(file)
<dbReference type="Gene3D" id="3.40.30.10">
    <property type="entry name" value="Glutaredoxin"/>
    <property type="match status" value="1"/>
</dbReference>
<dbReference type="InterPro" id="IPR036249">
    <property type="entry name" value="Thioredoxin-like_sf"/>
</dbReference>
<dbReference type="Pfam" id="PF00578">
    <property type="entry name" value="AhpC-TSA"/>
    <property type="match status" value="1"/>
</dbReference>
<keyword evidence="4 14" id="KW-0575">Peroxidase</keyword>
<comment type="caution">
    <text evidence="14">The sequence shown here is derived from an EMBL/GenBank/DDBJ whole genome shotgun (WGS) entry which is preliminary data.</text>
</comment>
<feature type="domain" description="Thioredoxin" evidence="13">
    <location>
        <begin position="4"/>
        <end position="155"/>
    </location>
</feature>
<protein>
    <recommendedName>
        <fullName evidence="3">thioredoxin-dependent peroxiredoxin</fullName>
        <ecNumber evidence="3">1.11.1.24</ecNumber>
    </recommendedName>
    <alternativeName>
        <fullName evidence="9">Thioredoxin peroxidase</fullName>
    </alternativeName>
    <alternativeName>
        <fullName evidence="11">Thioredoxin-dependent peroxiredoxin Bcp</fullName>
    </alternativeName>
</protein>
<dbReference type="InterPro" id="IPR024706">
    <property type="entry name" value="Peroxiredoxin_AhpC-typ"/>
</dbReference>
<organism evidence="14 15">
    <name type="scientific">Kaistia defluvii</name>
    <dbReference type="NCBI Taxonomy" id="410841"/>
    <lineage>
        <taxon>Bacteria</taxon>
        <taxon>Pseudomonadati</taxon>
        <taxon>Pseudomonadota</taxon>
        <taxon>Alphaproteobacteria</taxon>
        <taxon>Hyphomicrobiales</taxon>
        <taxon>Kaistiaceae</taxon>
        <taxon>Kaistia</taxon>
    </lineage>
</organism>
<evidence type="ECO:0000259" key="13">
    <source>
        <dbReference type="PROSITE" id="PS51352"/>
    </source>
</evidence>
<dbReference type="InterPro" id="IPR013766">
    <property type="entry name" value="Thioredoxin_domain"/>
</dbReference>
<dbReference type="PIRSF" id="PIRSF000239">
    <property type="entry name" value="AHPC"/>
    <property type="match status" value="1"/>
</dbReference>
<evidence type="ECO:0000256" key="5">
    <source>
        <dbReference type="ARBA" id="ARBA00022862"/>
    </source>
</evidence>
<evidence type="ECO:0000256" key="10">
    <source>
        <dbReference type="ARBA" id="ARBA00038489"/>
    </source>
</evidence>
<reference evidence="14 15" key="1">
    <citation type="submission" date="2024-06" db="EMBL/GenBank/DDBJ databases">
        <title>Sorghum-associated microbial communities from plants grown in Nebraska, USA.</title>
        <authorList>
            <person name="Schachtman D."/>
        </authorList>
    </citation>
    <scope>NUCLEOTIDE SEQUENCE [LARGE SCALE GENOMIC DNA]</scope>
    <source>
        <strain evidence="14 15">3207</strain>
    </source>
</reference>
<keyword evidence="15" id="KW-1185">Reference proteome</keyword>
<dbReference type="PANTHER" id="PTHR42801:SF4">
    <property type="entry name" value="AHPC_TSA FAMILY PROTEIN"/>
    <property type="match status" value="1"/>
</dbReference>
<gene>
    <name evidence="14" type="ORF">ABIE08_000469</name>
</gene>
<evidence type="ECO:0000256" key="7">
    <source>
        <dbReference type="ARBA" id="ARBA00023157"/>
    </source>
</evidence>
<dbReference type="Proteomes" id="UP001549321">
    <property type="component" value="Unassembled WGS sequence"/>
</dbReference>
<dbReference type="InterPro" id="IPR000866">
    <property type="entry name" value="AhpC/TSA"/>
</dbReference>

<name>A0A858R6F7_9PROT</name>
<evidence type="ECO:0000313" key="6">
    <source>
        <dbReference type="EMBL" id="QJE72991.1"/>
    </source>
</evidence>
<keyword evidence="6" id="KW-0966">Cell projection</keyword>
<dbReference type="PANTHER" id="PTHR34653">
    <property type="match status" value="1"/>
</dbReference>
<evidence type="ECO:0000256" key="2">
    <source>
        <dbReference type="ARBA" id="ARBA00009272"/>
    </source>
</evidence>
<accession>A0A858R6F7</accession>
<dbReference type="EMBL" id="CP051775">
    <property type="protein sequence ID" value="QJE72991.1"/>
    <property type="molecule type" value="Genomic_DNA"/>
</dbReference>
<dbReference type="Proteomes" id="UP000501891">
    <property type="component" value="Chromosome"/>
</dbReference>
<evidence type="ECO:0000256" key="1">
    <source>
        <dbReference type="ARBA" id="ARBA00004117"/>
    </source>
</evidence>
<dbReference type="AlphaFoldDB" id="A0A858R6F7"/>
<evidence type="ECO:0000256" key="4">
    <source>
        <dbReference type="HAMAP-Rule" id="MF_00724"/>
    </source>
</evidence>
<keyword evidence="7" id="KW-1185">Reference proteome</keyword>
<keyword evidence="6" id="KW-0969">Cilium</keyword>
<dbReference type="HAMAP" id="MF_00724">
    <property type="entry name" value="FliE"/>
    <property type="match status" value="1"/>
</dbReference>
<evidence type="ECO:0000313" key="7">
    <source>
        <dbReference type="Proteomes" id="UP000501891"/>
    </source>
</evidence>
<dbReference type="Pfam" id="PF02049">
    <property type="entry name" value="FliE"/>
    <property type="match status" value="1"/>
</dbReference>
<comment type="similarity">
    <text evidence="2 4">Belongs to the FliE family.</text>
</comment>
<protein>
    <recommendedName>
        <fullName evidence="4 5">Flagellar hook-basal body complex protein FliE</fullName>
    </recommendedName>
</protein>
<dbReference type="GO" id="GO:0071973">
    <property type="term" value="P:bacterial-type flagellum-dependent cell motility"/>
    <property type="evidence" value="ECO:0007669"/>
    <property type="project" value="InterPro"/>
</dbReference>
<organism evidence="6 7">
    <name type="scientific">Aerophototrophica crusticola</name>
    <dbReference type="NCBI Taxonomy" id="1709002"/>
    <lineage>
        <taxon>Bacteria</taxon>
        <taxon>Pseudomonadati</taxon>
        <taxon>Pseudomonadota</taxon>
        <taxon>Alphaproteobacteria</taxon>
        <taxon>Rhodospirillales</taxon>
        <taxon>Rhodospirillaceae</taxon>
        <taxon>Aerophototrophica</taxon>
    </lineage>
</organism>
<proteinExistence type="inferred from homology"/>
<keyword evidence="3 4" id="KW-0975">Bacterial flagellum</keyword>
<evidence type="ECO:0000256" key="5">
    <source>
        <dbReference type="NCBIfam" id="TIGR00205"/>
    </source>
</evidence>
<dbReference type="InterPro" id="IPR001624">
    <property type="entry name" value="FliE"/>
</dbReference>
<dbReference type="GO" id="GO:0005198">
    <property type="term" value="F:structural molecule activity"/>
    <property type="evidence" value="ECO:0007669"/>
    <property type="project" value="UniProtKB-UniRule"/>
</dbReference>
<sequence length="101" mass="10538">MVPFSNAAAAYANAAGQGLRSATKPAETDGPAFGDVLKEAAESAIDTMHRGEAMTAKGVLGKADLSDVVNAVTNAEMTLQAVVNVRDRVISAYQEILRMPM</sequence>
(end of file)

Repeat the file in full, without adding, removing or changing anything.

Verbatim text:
<dbReference type="Gene3D" id="3.40.30.10">
    <property type="entry name" value="Glutaredoxin"/>
    <property type="match status" value="1"/>
</dbReference>
<dbReference type="InterPro" id="IPR036249">
    <property type="entry name" value="Thioredoxin-like_sf"/>
</dbReference>
<dbReference type="Pfam" id="PF00578">
    <property type="entry name" value="AhpC-TSA"/>
    <property type="match status" value="1"/>
</dbReference>
<keyword evidence="4 14" id="KW-0575">Peroxidase</keyword>
<comment type="caution">
    <text evidence="14">The sequence shown here is derived from an EMBL/GenBank/DDBJ whole genome shotgun (WGS) entry which is preliminary data.</text>
</comment>
<feature type="domain" description="Thioredoxin" evidence="13">
    <location>
        <begin position="4"/>
        <end position="155"/>
    </location>
</feature>
<protein>
    <recommendedName>
        <fullName evidence="3">thioredoxin-dependent peroxiredoxin</fullName>
        <ecNumber evidence="3">1.11.1.24</ecNumber>
    </recommendedName>
    <alternativeName>
        <fullName evidence="9">Thioredoxin peroxidase</fullName>
    </alternativeName>
    <alternativeName>
        <fullName evidence="11">Thioredoxin-dependent peroxiredoxin Bcp</fullName>
    </alternativeName>
</protein>
<dbReference type="InterPro" id="IPR024706">
    <property type="entry name" value="Peroxiredoxin_AhpC-typ"/>
</dbReference>
<organism evidence="14 15">
    <name type="scientific">Kaistia defluvii</name>
    <dbReference type="NCBI Taxonomy" id="410841"/>
    <lineage>
        <taxon>Bacteria</taxon>
        <taxon>Pseudomonadati</taxon>
        <taxon>Pseudomonadota</taxon>
        <taxon>Alphaproteobacteria</taxon>
        <taxon>Hyphomicrobiales</taxon>
        <taxon>Kaistiaceae</taxon>
        <taxon>Kaistia</taxon>
    </lineage>
</organism>
<evidence type="ECO:0000259" key="13">
    <source>
        <dbReference type="PROSITE" id="PS51352"/>
    </source>
</evidence>
<dbReference type="InterPro" id="IPR013766">
    <property type="entry name" value="Thioredoxin_domain"/>
</dbReference>
<dbReference type="PIRSF" id="PIRSF000239">
    <property type="entry name" value="AHPC"/>
    <property type="match status" value="1"/>
</dbReference>
<evidence type="ECO:0000256" key="5">
    <source>
        <dbReference type="ARBA" id="ARBA00022862"/>
    </source>
</evidence>
<evidence type="ECO:0000256" key="10">
    <source>
        <dbReference type="ARBA" id="ARBA00038489"/>
    </source>
</evidence>
<reference evidence="14 15" key="1">
    <citation type="submission" date="2024-06" db="EMBL/GenBank/DDBJ databases">
        <title>Sorghum-associated microbial communities from plants grown in Nebraska, USA.</title>
        <authorList>
            <person name="Schachtman D."/>
        </authorList>
    </citation>
    <scope>NUCLEOTIDE SEQUENCE [LARGE SCALE GENOMIC DNA]</scope>
    <source>
        <strain evidence="14 15">3207</strain>
    </source>
</reference>
<keyword evidence="15" id="KW-1185">Reference proteome</keyword>
<dbReference type="PANTHER" id="PTHR42801:SF4">
    <property type="entry name" value="AHPC_TSA FAMILY PROTEIN"/>
    <property type="match status" value="1"/>
</dbReference>
<gene>
    <name evidence="14" type="ORF">ABIE08_000469</name>
</gene>
<evidence type="ECO:0000256" key="7">
    <source>
        <dbReference type="ARBA" id="ARBA00023157"/>
    </source>
</evidence>
<dbReference type="Proteomes" id="UP001549321">
    <property type="component" value="Unassembled WGS sequence"/>
</dbReference>
<dbReference type="InterPro" id="IPR000866">
    <property type="entry name" value="AhpC/TSA"/>
</dbReference>

<name>A0A858R6F7_9PROT</name>
<evidence type="ECO:0000313" key="6">
    <source>
        <dbReference type="EMBL" id="QJE72991.1"/>
    </source>
</evidence>
<keyword evidence="6" id="KW-0966">Cell projection</keyword>
<dbReference type="PANTHER" id="PTHR34653">
    <property type="match status" value="1"/>
</dbReference>
<evidence type="ECO:0000256" key="2">
    <source>
        <dbReference type="ARBA" id="ARBA00009272"/>
    </source>
</evidence>
<accession>A0A858R6F7</accession>
<dbReference type="EMBL" id="CP051775">
    <property type="protein sequence ID" value="QJE72991.1"/>
    <property type="molecule type" value="Genomic_DNA"/>
</dbReference>
<dbReference type="Proteomes" id="UP000501891">
    <property type="component" value="Chromosome"/>
</dbReference>
<evidence type="ECO:0000256" key="1">
    <source>
        <dbReference type="ARBA" id="ARBA00004117"/>
    </source>
</evidence>
<dbReference type="AlphaFoldDB" id="A0A858R6F7"/>
<evidence type="ECO:0000256" key="4">
    <source>
        <dbReference type="HAMAP-Rule" id="MF_00724"/>
    </source>
</evidence>
<keyword evidence="7" id="KW-1185">Reference proteome</keyword>
<keyword evidence="6" id="KW-0969">Cilium</keyword>
<dbReference type="HAMAP" id="MF_00724">
    <property type="entry name" value="FliE"/>
    <property type="match status" value="1"/>
</dbReference>
<evidence type="ECO:0000313" key="7">
    <source>
        <dbReference type="Proteomes" id="UP000501891"/>
    </source>
</evidence>
<dbReference type="Pfam" id="PF02049">
    <property type="entry name" value="FliE"/>
    <property type="match status" value="1"/>
</dbReference>
<comment type="similarity">
    <text evidence="2 4">Belongs to the FliE family.</text>
</comment>
<protein>
    <recommendedName>
        <fullName evidence="4 5">Flagellar hook-basal body complex protein FliE</fullName>
    </recommendedName>
</protein>
<dbReference type="GO" id="GO:0071973">
    <property type="term" value="P:bacterial-type flagellum-dependent cell motility"/>
    <property type="evidence" value="ECO:0007669"/>
    <property type="project" value="InterPro"/>
</dbReference>
<organism evidence="6 7">
    <name type="scientific">Aerophototrophica crusticola</name>
    <dbReference type="NCBI Taxonomy" id="1709002"/>
    <lineage>
        <taxon>Bacteria</taxon>
        <taxon>Pseudomonadati</taxon>
        <taxon>Pseudomonadota</taxon>
        <taxon>Alphaproteobacteria</taxon>
        <taxon>Rhodospirillales</taxon>
        <taxon>Rhodospirillaceae</taxon>
        <taxon>Aerophototrophica</taxon>
    </lineage>
</organism>
<proteinExistence type="inferred from homology"/>
<keyword evidence="3 4" id="KW-0975">Bacterial flagellum</keyword>
<evidence type="ECO:0000256" key="5">
    <source>
        <dbReference type="NCBIfam" id="TIGR00205"/>
    </source>
</evidence>
<dbReference type="InterPro" id="IPR001624">
    <property type="entry name" value="FliE"/>
</dbReference>
<dbReference type="GO" id="GO:0005198">
    <property type="term" value="F:structural molecule activity"/>
    <property type="evidence" value="ECO:0007669"/>
    <property type="project" value="UniProtKB-UniRule"/>
</dbReference>
<sequence length="101" mass="10538">MVPFSNAAAAYANAAGQGLRSATKPAETDGPAFGDVLKEAAESAIDTMHRGEAMTAKGVLGKADLSDVVNAVTNAEMTLQAVVNVRDRVISAYQEILRMPM</sequence>